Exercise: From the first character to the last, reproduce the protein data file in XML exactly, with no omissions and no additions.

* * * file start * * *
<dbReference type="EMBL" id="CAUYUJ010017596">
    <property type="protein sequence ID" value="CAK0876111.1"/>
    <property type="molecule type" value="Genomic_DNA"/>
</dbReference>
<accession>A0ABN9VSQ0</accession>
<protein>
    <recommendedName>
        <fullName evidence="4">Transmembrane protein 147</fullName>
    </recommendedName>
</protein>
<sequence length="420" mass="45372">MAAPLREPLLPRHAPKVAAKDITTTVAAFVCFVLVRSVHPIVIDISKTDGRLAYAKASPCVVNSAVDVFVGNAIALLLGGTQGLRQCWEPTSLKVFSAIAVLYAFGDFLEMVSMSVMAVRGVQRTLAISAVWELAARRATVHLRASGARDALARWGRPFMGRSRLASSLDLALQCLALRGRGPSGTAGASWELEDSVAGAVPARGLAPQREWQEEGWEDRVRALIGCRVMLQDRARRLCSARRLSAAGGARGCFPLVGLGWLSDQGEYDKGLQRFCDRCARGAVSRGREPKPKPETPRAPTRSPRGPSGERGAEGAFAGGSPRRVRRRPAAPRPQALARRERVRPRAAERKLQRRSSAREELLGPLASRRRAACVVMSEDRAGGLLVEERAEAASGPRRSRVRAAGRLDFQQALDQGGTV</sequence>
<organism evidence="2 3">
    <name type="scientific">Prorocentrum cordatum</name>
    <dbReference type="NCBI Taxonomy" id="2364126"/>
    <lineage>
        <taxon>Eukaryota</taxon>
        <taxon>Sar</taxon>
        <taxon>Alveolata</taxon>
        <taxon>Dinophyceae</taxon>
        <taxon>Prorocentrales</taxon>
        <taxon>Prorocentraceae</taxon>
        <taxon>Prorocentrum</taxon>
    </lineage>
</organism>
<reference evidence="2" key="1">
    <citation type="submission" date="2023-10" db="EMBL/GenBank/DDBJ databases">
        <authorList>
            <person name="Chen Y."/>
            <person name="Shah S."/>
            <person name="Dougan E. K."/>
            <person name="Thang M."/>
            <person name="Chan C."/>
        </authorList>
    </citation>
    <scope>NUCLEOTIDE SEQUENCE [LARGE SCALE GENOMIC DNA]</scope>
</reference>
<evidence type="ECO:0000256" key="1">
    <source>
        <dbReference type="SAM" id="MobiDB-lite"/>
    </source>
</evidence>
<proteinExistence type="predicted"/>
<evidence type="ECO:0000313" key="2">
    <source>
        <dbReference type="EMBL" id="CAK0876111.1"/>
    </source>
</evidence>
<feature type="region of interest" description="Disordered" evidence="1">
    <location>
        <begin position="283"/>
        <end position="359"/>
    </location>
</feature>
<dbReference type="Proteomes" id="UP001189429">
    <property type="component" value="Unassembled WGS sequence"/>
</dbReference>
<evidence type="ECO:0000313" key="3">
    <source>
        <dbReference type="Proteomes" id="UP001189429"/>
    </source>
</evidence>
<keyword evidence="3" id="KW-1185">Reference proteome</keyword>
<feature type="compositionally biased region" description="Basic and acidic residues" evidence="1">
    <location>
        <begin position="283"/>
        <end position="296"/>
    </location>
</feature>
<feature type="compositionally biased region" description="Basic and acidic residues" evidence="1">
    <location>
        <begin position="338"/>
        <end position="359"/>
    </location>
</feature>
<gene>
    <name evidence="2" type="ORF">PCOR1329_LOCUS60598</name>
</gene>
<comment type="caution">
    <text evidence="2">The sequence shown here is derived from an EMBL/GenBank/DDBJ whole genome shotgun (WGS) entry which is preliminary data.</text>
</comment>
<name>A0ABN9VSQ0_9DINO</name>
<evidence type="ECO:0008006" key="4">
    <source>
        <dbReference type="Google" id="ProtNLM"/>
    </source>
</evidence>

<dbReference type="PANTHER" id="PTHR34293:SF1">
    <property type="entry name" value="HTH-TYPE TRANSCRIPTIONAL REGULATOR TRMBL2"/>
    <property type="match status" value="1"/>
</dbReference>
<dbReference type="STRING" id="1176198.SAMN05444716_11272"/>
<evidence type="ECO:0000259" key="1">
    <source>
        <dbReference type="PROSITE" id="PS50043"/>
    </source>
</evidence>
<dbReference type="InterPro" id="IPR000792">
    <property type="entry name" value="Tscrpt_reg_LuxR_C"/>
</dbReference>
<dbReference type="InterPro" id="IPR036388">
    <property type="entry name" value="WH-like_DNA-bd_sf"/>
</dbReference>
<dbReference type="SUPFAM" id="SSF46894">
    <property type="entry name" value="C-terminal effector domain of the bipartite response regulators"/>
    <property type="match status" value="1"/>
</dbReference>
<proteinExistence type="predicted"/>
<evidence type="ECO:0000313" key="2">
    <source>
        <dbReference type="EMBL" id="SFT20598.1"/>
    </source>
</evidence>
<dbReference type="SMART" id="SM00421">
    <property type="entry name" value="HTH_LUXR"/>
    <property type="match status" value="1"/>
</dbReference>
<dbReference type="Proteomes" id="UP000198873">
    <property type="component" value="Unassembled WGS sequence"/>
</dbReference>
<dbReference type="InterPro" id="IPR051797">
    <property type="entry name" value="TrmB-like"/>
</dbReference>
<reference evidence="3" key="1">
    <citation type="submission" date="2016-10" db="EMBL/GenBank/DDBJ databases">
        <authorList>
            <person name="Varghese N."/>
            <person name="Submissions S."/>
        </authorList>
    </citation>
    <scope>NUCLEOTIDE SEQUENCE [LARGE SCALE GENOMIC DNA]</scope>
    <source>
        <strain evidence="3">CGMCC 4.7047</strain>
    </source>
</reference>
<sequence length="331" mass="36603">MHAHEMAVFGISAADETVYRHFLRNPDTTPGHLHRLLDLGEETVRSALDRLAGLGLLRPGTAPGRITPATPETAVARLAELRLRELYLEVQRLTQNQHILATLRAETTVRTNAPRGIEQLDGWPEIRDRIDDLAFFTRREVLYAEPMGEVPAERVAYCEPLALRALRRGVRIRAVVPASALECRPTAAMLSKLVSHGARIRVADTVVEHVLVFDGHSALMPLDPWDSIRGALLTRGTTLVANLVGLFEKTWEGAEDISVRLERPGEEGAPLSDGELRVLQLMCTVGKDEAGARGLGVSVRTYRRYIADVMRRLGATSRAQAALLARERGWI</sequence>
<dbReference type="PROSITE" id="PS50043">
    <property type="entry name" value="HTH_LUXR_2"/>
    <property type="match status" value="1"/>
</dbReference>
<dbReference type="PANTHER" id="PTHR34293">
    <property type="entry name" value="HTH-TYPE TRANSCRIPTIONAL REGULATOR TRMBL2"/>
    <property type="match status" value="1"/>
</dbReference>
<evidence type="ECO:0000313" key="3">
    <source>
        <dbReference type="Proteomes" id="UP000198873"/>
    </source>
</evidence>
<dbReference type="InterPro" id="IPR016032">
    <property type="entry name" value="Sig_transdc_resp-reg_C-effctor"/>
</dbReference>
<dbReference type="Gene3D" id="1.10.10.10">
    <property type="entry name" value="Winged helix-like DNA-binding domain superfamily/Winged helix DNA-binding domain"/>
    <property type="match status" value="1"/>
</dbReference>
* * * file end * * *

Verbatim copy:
<dbReference type="EMBL" id="CAUYUJ010017596">
    <property type="protein sequence ID" value="CAK0876111.1"/>
    <property type="molecule type" value="Genomic_DNA"/>
</dbReference>
<accession>A0ABN9VSQ0</accession>
<protein>
    <recommendedName>
        <fullName evidence="4">Transmembrane protein 147</fullName>
    </recommendedName>
</protein>
<sequence length="420" mass="45372">MAAPLREPLLPRHAPKVAAKDITTTVAAFVCFVLVRSVHPIVIDISKTDGRLAYAKASPCVVNSAVDVFVGNAIALLLGGTQGLRQCWEPTSLKVFSAIAVLYAFGDFLEMVSMSVMAVRGVQRTLAISAVWELAARRATVHLRASGARDALARWGRPFMGRSRLASSLDLALQCLALRGRGPSGTAGASWELEDSVAGAVPARGLAPQREWQEEGWEDRVRALIGCRVMLQDRARRLCSARRLSAAGGARGCFPLVGLGWLSDQGEYDKGLQRFCDRCARGAVSRGREPKPKPETPRAPTRSPRGPSGERGAEGAFAGGSPRRVRRRPAAPRPQALARRERVRPRAAERKLQRRSSAREELLGPLASRRRAACVVMSEDRAGGLLVEERAEAASGPRRSRVRAAGRLDFQQALDQGGTV</sequence>
<organism evidence="2 3">
    <name type="scientific">Prorocentrum cordatum</name>
    <dbReference type="NCBI Taxonomy" id="2364126"/>
    <lineage>
        <taxon>Eukaryota</taxon>
        <taxon>Sar</taxon>
        <taxon>Alveolata</taxon>
        <taxon>Dinophyceae</taxon>
        <taxon>Prorocentrales</taxon>
        <taxon>Prorocentraceae</taxon>
        <taxon>Prorocentrum</taxon>
    </lineage>
</organism>
<reference evidence="2" key="1">
    <citation type="submission" date="2023-10" db="EMBL/GenBank/DDBJ databases">
        <authorList>
            <person name="Chen Y."/>
            <person name="Shah S."/>
            <person name="Dougan E. K."/>
            <person name="Thang M."/>
            <person name="Chan C."/>
        </authorList>
    </citation>
    <scope>NUCLEOTIDE SEQUENCE [LARGE SCALE GENOMIC DNA]</scope>
</reference>
<evidence type="ECO:0000256" key="1">
    <source>
        <dbReference type="SAM" id="MobiDB-lite"/>
    </source>
</evidence>
<proteinExistence type="predicted"/>
<evidence type="ECO:0000313" key="2">
    <source>
        <dbReference type="EMBL" id="CAK0876111.1"/>
    </source>
</evidence>
<feature type="region of interest" description="Disordered" evidence="1">
    <location>
        <begin position="283"/>
        <end position="359"/>
    </location>
</feature>
<dbReference type="Proteomes" id="UP001189429">
    <property type="component" value="Unassembled WGS sequence"/>
</dbReference>
<evidence type="ECO:0000313" key="3">
    <source>
        <dbReference type="Proteomes" id="UP001189429"/>
    </source>
</evidence>
<keyword evidence="3" id="KW-1185">Reference proteome</keyword>
<feature type="compositionally biased region" description="Basic and acidic residues" evidence="1">
    <location>
        <begin position="283"/>
        <end position="296"/>
    </location>
</feature>
<feature type="compositionally biased region" description="Basic and acidic residues" evidence="1">
    <location>
        <begin position="338"/>
        <end position="359"/>
    </location>
</feature>
<gene>
    <name evidence="2" type="ORF">PCOR1329_LOCUS60598</name>
</gene>
<comment type="caution">
    <text evidence="2">The sequence shown here is derived from an EMBL/GenBank/DDBJ whole genome shotgun (WGS) entry which is preliminary data.</text>
</comment>
<name>A0ABN9VSQ0_9DINO</name>
<evidence type="ECO:0008006" key="4">
    <source>
        <dbReference type="Google" id="ProtNLM"/>
    </source>
</evidence>

<dbReference type="PANTHER" id="PTHR34293:SF1">
    <property type="entry name" value="HTH-TYPE TRANSCRIPTIONAL REGULATOR TRMBL2"/>
    <property type="match status" value="1"/>
</dbReference>
<dbReference type="STRING" id="1176198.SAMN05444716_11272"/>
<evidence type="ECO:0000259" key="1">
    <source>
        <dbReference type="PROSITE" id="PS50043"/>
    </source>
</evidence>
<dbReference type="InterPro" id="IPR000792">
    <property type="entry name" value="Tscrpt_reg_LuxR_C"/>
</dbReference>
<dbReference type="InterPro" id="IPR036388">
    <property type="entry name" value="WH-like_DNA-bd_sf"/>
</dbReference>
<dbReference type="SUPFAM" id="SSF46894">
    <property type="entry name" value="C-terminal effector domain of the bipartite response regulators"/>
    <property type="match status" value="1"/>
</dbReference>
<proteinExistence type="predicted"/>
<evidence type="ECO:0000313" key="2">
    <source>
        <dbReference type="EMBL" id="SFT20598.1"/>
    </source>
</evidence>
<dbReference type="SMART" id="SM00421">
    <property type="entry name" value="HTH_LUXR"/>
    <property type="match status" value="1"/>
</dbReference>
<dbReference type="Proteomes" id="UP000198873">
    <property type="component" value="Unassembled WGS sequence"/>
</dbReference>
<dbReference type="InterPro" id="IPR051797">
    <property type="entry name" value="TrmB-like"/>
</dbReference>
<reference evidence="3" key="1">
    <citation type="submission" date="2016-10" db="EMBL/GenBank/DDBJ databases">
        <authorList>
            <person name="Varghese N."/>
            <person name="Submissions S."/>
        </authorList>
    </citation>
    <scope>NUCLEOTIDE SEQUENCE [LARGE SCALE GENOMIC DNA]</scope>
    <source>
        <strain evidence="3">CGMCC 4.7047</strain>
    </source>
</reference>
<sequence length="331" mass="36603">MHAHEMAVFGISAADETVYRHFLRNPDTTPGHLHRLLDLGEETVRSALDRLAGLGLLRPGTAPGRITPATPETAVARLAELRLRELYLEVQRLTQNQHILATLRAETTVRTNAPRGIEQLDGWPEIRDRIDDLAFFTRREVLYAEPMGEVPAERVAYCEPLALRALRRGVRIRAVVPASALECRPTAAMLSKLVSHGARIRVADTVVEHVLVFDGHSALMPLDPWDSIRGALLTRGTTLVANLVGLFEKTWEGAEDISVRLERPGEEGAPLSDGELRVLQLMCTVGKDEAGARGLGVSVRTYRRYIADVMRRLGATSRAQAALLARERGWI</sequence>
<dbReference type="PROSITE" id="PS50043">
    <property type="entry name" value="HTH_LUXR_2"/>
    <property type="match status" value="1"/>
</dbReference>
<dbReference type="PANTHER" id="PTHR34293">
    <property type="entry name" value="HTH-TYPE TRANSCRIPTIONAL REGULATOR TRMBL2"/>
    <property type="match status" value="1"/>
</dbReference>
<evidence type="ECO:0000313" key="3">
    <source>
        <dbReference type="Proteomes" id="UP000198873"/>
    </source>
</evidence>
<dbReference type="InterPro" id="IPR016032">
    <property type="entry name" value="Sig_transdc_resp-reg_C-effctor"/>
</dbReference>
<dbReference type="Gene3D" id="1.10.10.10">
    <property type="entry name" value="Winged helix-like DNA-binding domain superfamily/Winged helix DNA-binding domain"/>
    <property type="match status" value="1"/>
</dbReference>